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In a parliamentary democracy, the political weather can change overnight. The sudden announcement of Prime Minister Shinzo Abe’s resignation on Aug. 28 has rewritten political weather forecasts both in the ruling and opposition parties. A new power game has begun in Tokyo.

That said, the endgame of this political game is probably easier to predict than the 2020 U.S. presidential election. This time, Abe resigned out of his deep sense of responsibility. Eight years of his foreign policy has made Tokyo more influential, trusted and even respected than any other period in Japan’s post-World War II diplomatic history.

Why was he so successful in foreign policy? Was it just good luck? What made the difference? Who will succeed Abe as prime minister? And, ultimately, what will their foreign policy look like?

Abe’s resignation was a surprise this time, although it was not as abrupt as the previous one 13 years ago when he was prime minister during his first term. At the time, I was chief of staff to the spouse of the prime minister, assisting Akie Abe with various duties. She told me about his resignation only six hours before the official announcement.

This time, however, it was different. Virtually everyone knew that Abe visited Keio University Hospital on Aug. 24 for the second time in eight days. The time the prime minister had over the past week or so suggests that he had a little more time than in 2007 to prepare several scenarios relating to his resignation.

I first met Abe in 1983 in Baghdad as a diplomat, when I was an Arabic-Japanese interpreter and he was private secretary to his father, Shintaro, who was foreign minister at the time. My interpretation attempt was disastrous, and Abe was the only official in the delegation who was sympathetic to me after I became upset over my performance.

When I became administrative private secretary to the foreign minister in 1986, he was still in his father’s office and we became colleagues.

That is why I know that Abe has always tried his best to be responsible. No wonder, he explained the reason why he had decided to resign in the Aug. 28 news conference as follows:

“The most important thing in politics is to achieve results,” he told reporters. “Pain from my disease or medical treatment should not let me make a wrong political judgment. They shall not prevent me from achieving results. Now that I can no longer confidently serve the people’s trust in me, I should not be in the position of prime minister.”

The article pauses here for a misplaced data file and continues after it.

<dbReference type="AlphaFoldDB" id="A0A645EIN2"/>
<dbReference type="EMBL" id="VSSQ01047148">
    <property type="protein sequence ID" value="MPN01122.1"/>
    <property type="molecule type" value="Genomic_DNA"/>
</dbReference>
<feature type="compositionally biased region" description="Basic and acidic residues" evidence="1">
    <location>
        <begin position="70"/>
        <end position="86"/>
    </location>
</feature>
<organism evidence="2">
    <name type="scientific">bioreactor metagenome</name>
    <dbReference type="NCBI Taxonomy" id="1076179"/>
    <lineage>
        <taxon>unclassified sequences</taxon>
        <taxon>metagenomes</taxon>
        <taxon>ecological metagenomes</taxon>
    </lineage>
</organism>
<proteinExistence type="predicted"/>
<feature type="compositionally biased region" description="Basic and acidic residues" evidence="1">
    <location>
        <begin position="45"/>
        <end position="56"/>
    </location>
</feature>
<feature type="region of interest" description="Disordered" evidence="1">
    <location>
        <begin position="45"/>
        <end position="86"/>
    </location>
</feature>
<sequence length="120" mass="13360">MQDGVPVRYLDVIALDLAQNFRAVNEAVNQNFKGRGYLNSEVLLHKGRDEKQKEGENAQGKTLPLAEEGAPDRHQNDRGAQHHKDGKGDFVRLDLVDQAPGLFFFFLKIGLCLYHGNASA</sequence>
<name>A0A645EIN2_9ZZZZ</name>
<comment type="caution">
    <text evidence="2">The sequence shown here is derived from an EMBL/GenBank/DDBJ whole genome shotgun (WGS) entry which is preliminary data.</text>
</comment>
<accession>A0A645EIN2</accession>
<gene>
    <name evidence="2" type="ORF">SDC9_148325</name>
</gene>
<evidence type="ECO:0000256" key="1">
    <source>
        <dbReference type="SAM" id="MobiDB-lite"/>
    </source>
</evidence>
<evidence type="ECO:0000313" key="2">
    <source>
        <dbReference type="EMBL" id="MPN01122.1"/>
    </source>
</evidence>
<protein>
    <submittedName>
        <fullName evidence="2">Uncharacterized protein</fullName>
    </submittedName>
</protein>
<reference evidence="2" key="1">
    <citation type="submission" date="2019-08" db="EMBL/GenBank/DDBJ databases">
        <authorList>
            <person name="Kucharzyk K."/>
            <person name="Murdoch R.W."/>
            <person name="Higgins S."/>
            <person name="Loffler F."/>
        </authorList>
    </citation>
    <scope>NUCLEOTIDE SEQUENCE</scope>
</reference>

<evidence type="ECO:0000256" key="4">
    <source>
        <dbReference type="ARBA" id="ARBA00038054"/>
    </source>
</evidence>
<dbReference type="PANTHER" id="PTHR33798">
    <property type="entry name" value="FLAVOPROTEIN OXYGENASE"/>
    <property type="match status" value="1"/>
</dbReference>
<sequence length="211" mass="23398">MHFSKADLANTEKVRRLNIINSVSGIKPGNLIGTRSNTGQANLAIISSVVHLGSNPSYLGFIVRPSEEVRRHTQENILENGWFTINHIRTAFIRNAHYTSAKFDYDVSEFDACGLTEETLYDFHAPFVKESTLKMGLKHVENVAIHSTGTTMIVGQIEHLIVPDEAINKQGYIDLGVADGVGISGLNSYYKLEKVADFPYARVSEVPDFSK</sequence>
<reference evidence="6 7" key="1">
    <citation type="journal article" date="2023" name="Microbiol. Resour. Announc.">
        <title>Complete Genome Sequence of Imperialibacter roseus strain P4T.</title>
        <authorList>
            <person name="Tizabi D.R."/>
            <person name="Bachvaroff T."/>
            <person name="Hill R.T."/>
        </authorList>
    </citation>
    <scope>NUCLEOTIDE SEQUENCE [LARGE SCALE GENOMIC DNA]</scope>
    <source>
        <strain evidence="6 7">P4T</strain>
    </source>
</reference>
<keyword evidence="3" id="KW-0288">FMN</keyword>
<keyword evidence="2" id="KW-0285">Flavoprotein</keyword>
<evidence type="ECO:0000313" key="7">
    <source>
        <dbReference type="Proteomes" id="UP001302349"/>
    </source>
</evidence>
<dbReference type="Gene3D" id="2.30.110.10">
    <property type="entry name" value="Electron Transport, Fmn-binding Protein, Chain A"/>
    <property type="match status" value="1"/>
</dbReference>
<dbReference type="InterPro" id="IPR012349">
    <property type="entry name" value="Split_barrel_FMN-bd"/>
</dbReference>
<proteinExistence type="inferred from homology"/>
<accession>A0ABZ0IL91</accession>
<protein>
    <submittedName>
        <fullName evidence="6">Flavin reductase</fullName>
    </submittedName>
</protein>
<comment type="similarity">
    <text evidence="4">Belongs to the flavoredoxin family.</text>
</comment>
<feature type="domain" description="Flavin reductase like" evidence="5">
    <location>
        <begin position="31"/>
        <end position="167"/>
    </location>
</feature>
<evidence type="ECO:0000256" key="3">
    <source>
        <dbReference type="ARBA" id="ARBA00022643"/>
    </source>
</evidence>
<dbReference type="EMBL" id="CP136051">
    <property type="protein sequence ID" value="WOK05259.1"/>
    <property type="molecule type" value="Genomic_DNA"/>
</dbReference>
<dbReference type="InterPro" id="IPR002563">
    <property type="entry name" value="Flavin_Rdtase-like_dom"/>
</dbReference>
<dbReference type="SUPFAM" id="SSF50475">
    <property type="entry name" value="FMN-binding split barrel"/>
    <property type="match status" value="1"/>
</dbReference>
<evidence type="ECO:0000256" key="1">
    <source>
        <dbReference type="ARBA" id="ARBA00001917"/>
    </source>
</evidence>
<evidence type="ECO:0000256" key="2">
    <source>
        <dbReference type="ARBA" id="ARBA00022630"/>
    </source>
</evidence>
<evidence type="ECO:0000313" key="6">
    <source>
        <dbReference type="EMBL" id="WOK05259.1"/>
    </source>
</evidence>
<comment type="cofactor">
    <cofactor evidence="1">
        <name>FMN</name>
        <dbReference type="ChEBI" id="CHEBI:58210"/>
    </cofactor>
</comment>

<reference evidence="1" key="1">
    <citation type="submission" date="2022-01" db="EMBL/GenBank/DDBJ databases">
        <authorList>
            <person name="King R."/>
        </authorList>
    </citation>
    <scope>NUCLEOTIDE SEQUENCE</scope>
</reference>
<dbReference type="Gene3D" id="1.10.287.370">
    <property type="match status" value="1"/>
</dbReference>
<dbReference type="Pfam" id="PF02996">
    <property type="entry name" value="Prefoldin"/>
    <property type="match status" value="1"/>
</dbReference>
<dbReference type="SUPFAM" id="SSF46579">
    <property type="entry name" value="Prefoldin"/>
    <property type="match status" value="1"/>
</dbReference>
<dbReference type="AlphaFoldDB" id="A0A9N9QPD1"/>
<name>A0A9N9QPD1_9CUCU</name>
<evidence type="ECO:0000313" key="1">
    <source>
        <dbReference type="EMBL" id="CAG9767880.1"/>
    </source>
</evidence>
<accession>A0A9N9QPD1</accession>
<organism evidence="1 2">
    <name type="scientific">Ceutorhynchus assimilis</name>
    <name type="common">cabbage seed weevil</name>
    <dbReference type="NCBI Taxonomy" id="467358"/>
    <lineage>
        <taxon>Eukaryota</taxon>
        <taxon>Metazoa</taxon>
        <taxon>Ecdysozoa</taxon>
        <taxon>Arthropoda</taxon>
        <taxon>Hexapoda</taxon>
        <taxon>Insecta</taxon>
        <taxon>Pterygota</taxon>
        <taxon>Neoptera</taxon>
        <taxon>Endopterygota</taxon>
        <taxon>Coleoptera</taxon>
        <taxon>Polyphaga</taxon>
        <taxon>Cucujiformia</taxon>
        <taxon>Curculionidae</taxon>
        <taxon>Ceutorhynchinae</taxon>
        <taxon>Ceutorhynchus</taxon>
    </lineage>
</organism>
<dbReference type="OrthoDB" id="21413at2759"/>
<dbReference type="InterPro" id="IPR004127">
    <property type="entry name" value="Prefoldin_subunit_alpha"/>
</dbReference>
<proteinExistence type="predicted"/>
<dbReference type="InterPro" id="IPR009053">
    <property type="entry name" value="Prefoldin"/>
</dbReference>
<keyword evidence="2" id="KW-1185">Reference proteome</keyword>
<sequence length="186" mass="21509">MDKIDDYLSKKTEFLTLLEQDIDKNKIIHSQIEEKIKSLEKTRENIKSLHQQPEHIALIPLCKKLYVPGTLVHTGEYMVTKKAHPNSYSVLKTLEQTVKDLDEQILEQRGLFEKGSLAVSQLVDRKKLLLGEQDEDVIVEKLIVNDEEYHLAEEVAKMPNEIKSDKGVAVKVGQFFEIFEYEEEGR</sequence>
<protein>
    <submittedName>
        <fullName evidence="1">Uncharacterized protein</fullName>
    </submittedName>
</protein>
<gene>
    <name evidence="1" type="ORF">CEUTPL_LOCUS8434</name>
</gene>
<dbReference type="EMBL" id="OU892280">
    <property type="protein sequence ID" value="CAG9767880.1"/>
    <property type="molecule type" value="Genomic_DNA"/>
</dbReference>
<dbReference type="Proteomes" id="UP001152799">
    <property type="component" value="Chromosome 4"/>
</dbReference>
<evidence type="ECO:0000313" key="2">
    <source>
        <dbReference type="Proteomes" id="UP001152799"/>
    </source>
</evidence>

What was Abe’s legacy?

Editorials of major newspapers have clearly been divided. Liberal papers such as the Asahi, the Mainichi and Tokyo Shimbun have generally criticized Abe’s handling of domestic politics, using headlines such as “Time to liquidate harmful Abe politics” and “A sin of distorting democracy.”

Conservative papers have been more nuanced in their approach. The Nikkei and the Yomiuri newspapers have focused on the coronavirus pandemic, asking the ruling Liberal Democratic Party to “avoid a political vacuum at a time of crisis of the Covid-19 pandemic.” The pro-Abe Sankei Shimbun asserted that “the LDP must make Abe’s policies a launching pad” for the new prime minister.

Views on Abe’s foreign policy, however, are less ambivalent and the pros and cons seem to offset each other. In a nutshell, under his doctrine of a “panoramic global perspective diplomacy,” Abe dramatically improved relations with the United States, while such outstanding issues as Russia or North Korea remained unsolved.

Who succeeds Abe?

The LDP is to hold a “less-open” presidential election in which voting power is given to all the LDP parliamentarians and only three representatives from each of Japan’s 47 prefectures.

Some LDP parliamentarians insist that the election must be open to more party members.

Either way, the election will be held on Sept. 14, a few days before the Diet holds an extraordinary session to elect the new prime minister.

The chief contenders are former Foreign Minister Fumio Kishida, former LDP Secretary General Shigeru Ishiba and Chief Cabinet Secretary Yoshihide Suga.

Suga was a dark horse, and with many LDP factions throwing their weight behind him, may end up as the last and only choice for the LDP in the role of a short-term relief pitcher, as there is no perfect successor in this perfect storm.

What will happen to Japan’s foreign policy?

Regardless of who comes out victorious, Japan’s foreign policy may not change its general course.

It is not because Shinzo Abe was politically powerful, or that any of his successors would be under his thumb. It’s because the foreign policy Abe pursued is one of the few realistic options available for Japan to cope with the strategic rise of China.

With its population shrinking and its economy stalling for decades, Japan must now endure and survive crises on several fronts in the age of a rising China and the COVID-19 pandemic.

The reality is that Japan is in a troubled neighborhood. Beijing is continuing to flex its muscles and Moscow is digging in its heels under President Vladimir Putin. Washington, under the administration of U.S. President Donald Trump, is not willing to cooperate with its democratic allies.

Abe’s foreign policy, therefore, will be the bottom line, if not a “launching pad,” whether we like it or not.

Kuni Miyake is president of the Foreign Policy Institute and research director at Canon Institute for Global Studies.

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